Sue Fox is a Senior Associate and the Head of Costs Management in the Costs and Litigation Funding Department at Clarion Solicitors. You can contact her at sue.fox@clarionsolicitors.com and 0113 336 3389, or the Clarion Costs Team on 0113 246 0622.

When a simple theory becomes a complex reality; the interplay between costs management and detailed assessment

The Jackson reforms envisaged a world where legal costs would be dealt with through the click of a button. LJ Jackson introduced costs budgeting in a bid to control the level of costs spent, he revamped the concept of proportionality to limit costs for claims where costs incurred considerably exceeded the sums in issue, and he created the electronic bill of costs in a bid to remove the pain staking process of multi day detailed assessment hearings.

However, theories do not always play out well in practice. The plethora of costs case law relating to costs management, proportionality, and bills of costs since the reforms means that it is crucial, now more than ever, that a litigator approaches costs correctly if they are to reap the full reward of their labour.

Regardless of how a case evolves, if a litigator is fortunate to be on the favourable side of an inter partes costs order then, providing the Court orders that costs are to be assessed by way of detailed assessment (and not summary assessment), it is paramount that they present the costs claimed correctly if they are to limit their outlay on detailed assessment costs and maximise their profit recovery.

First and foremost, the litigator should be on the front foot. If the litigation is approaching a mediation or joint settlement meeting, it is wise for the litigator to know exactly where they stand in terms of costs. This is particularly important if there is a sense that the paying party may have an appetite to do a deal on both damages and costs. If the case has been subject to costs management, it is crucial that the costs incurred are carefully considered and calculated to show the extent to which the costs fall (or exceed, with reasons for such) within budget. This is the first question that any competent paying party representative is going to ask. If a precedent Q has been prepared, and the litigator is armed with sufficient information for reasons why any costs may fall outside scope (such that the Court did not provide for a mediation and therefore the costs of such fall outside the budget scope) then any negotiations are more likely to prove fruitful, whilst saving the paying party the additional cost of detailed assessment proceedings. This would not be possible without a phased breakdown of costs.

If, however, the parties are unable to reach an amicable agreement as to costs, it will likely be necessary for a full bill of costs to be prepared in order for detailed assessment proceedings to be commenced. This is where it is crucial that a costs lawyer who fully understands the intricacies of costs management orders and the inter play with the bill of costs should be utilised.

The SCCO’s decision from 29 October 2018 in the matter Vertannes v United Lincolnshire Hospitals NHS Trust shows just how crucial this understanding is. This matter had been subject to a costs management order. The Court then proceeded to order that revised budgets should be prepared to reflect a significant change in the litigation. The parties prepared but were unable to agree revised budgets, and the claim settled before the Court considered the revised budgets. The Claimant proceeded to file a bill of costs that failed to comply with CPR 47 PD 47.5.8(8) (“the bill must be divided into separate parts so as to distinguish between the costs claimed for each phase of the last approved or agreed budget”), the Claimant’s argument being that the Court never approved the revised budget. However, the Court found that at no time had the original costs management order been replaced, and that the bill should therefore have been split so as to reflect the position against the original costs management order. The Claimant was, therefore, ordered to re-draw the bill of costs.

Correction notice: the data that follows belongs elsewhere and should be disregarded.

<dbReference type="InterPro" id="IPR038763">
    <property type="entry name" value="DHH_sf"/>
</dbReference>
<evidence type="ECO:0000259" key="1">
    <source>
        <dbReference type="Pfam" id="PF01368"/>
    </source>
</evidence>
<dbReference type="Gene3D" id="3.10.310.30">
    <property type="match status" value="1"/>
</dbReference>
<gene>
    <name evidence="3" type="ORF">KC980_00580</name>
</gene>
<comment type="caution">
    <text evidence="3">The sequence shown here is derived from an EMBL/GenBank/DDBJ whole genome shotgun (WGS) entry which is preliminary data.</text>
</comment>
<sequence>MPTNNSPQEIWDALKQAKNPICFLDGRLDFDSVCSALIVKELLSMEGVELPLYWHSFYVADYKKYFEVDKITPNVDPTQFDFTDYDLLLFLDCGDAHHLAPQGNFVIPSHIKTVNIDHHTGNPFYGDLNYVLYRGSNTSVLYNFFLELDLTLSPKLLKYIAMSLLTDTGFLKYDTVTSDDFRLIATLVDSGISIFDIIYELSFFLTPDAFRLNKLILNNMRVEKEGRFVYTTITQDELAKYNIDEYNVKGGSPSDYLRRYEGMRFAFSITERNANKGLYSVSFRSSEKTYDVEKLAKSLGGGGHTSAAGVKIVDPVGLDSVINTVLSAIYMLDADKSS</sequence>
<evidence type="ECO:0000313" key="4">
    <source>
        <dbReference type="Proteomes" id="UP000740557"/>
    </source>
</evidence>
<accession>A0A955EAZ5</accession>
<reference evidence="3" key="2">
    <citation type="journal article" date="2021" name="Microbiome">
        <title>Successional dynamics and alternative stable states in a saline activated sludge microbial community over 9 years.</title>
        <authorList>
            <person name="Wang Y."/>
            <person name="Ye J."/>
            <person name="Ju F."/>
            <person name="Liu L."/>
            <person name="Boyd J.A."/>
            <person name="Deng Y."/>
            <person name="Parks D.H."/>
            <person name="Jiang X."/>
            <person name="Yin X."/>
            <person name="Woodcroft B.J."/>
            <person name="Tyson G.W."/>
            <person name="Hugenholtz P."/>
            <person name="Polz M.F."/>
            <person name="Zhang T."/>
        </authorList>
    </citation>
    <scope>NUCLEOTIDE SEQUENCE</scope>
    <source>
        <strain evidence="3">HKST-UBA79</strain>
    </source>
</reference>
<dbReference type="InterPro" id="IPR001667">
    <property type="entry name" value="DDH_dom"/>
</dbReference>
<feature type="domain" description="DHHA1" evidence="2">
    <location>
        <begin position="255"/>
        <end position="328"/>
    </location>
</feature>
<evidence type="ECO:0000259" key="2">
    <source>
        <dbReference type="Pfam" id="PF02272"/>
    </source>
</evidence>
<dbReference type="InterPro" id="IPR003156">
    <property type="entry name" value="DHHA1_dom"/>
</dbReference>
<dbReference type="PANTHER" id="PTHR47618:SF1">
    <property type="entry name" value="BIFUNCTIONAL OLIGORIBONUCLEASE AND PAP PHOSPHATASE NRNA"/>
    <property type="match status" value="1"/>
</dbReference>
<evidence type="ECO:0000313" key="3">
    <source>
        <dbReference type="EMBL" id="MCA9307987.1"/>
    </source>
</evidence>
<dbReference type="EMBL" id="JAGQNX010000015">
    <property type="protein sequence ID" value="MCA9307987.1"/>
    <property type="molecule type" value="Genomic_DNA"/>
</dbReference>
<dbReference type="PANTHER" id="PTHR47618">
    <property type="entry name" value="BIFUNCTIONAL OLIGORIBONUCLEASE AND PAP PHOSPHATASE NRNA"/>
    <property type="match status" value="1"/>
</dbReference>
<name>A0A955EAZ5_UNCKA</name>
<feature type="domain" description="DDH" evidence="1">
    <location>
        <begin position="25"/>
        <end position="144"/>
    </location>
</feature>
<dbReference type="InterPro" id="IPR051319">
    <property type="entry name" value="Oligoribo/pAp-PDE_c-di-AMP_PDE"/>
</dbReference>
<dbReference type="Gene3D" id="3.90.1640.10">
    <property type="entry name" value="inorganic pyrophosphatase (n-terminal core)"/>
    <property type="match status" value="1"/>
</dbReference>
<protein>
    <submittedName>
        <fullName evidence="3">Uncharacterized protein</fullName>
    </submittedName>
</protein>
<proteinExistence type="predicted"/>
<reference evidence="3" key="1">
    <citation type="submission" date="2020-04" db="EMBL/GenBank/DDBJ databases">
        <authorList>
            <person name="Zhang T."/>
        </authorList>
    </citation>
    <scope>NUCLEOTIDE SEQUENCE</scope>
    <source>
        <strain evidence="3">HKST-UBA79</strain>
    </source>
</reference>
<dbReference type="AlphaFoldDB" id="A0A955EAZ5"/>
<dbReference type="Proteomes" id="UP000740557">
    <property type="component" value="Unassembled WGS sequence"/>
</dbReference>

The inter play between costs management and detailed assessment can be complex. The Court may make multiple costs management orders during the life of a claim, where by a previous order is “topped up”, which impacts the way in which a bill is drawn, or the Court may elect to only costs management certain phases of the case, which, again, has an impact on the bill. It is, therefore, crucial that the costs lawyer is aware of all the elements of the case that will impact the drafting of the bill so as to ensure compliance with CPR 47 and the accompanying practice direction, together with maximising recovery.

Joanne Chase is a Senior Associate Costs Lawyer in the Costs and Litigation Funding Department at Clarion Solicitors.

You can contact her at joanne.chase@clarionsolicitors.com and 0113 336 3327, or the Clarion Costs Team on 0113 246 0622.

The Senior Court Costs Office Guide – how to get paid for your work!

A recent publication of the Senior Courts Cost Office Guide was produced as a result of various changes in the way legal costs are being assessed. However, in respect of Court of Protection costs, not a great deal has changed since its inception. As a result, the 2018 guide brings the perfect opportunity to review the position on Court of Protection costs, getting paid for your work and the rules to follow.